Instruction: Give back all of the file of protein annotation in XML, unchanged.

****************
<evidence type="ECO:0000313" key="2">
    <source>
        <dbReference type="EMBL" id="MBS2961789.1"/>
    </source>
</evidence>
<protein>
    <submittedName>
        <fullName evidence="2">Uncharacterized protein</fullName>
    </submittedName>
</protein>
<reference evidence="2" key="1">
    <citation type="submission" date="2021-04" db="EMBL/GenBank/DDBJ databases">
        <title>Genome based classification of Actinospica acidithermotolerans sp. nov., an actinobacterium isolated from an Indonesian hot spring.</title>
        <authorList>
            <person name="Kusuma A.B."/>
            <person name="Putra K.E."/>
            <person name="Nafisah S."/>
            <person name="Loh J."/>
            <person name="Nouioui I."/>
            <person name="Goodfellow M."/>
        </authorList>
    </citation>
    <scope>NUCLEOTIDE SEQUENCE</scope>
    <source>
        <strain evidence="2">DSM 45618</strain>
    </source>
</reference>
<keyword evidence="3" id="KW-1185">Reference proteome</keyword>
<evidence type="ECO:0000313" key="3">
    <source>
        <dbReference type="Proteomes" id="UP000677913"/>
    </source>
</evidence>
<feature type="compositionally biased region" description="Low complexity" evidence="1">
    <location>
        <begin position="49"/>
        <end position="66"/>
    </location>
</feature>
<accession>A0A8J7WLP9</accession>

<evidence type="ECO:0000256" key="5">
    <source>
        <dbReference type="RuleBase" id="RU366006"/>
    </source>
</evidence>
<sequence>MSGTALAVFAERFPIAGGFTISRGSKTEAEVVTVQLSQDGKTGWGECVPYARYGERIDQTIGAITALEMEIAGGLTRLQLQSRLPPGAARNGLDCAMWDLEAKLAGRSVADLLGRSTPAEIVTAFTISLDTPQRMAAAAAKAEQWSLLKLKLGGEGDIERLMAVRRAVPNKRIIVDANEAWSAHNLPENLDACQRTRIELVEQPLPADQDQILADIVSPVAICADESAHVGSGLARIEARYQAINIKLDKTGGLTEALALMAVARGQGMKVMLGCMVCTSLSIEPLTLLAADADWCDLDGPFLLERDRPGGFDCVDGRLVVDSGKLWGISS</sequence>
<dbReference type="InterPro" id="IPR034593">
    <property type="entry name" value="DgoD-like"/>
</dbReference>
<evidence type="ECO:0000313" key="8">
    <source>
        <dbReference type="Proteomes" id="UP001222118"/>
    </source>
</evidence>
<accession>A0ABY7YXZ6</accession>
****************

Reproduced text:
<evidence type="ECO:0000313" key="2">
    <source>
        <dbReference type="EMBL" id="MBS2961789.1"/>
    </source>
</evidence>
<protein>
    <submittedName>
        <fullName evidence="2">Uncharacterized protein</fullName>
    </submittedName>
</protein>
<reference evidence="2" key="1">
    <citation type="submission" date="2021-04" db="EMBL/GenBank/DDBJ databases">
        <title>Genome based classification of Actinospica acidithermotolerans sp. nov., an actinobacterium isolated from an Indonesian hot spring.</title>
        <authorList>
            <person name="Kusuma A.B."/>
            <person name="Putra K.E."/>
            <person name="Nafisah S."/>
            <person name="Loh J."/>
            <person name="Nouioui I."/>
            <person name="Goodfellow M."/>
        </authorList>
    </citation>
    <scope>NUCLEOTIDE SEQUENCE</scope>
    <source>
        <strain evidence="2">DSM 45618</strain>
    </source>
</reference>
<keyword evidence="3" id="KW-1185">Reference proteome</keyword>
<evidence type="ECO:0000313" key="3">
    <source>
        <dbReference type="Proteomes" id="UP000677913"/>
    </source>
</evidence>
<feature type="compositionally biased region" description="Low complexity" evidence="1">
    <location>
        <begin position="49"/>
        <end position="66"/>
    </location>
</feature>
<accession>A0A8J7WLP9</accession>

<evidence type="ECO:0000256" key="5">
    <source>
        <dbReference type="RuleBase" id="RU366006"/>
    </source>
</evidence>
<sequence>MSGTALAVFAERFPIAGGFTISRGSKTEAEVVTVQLSQDGKTGWGECVPYARYGERIDQTIGAITALEMEIAGGLTRLQLQSRLPPGAARNGLDCAMWDLEAKLAGRSVADLLGRSTPAEIVTAFTISLDTPQRMAAAAAKAEQWSLLKLKLGGEGDIERLMAVRRAVPNKRIIVDANEAWSAHNLPENLDACQRTRIELVEQPLPADQDQILADIVSPVAICADESAHVGSGLARIEARYQAINIKLDKTGGLTEALALMAVARGQGMKVMLGCMVCTSLSIEPLTLLAADADWCDLDGPFLLERDRPGGFDCVDGRLVVDSGKLWGISS</sequence>
<dbReference type="InterPro" id="IPR034593">
    <property type="entry name" value="DgoD-like"/>
</dbReference>
<evidence type="ECO:0000313" key="8">
    <source>
        <dbReference type="Proteomes" id="UP001222118"/>
    </source>
</evidence>
<accession>A0ABY7YXZ6</accession>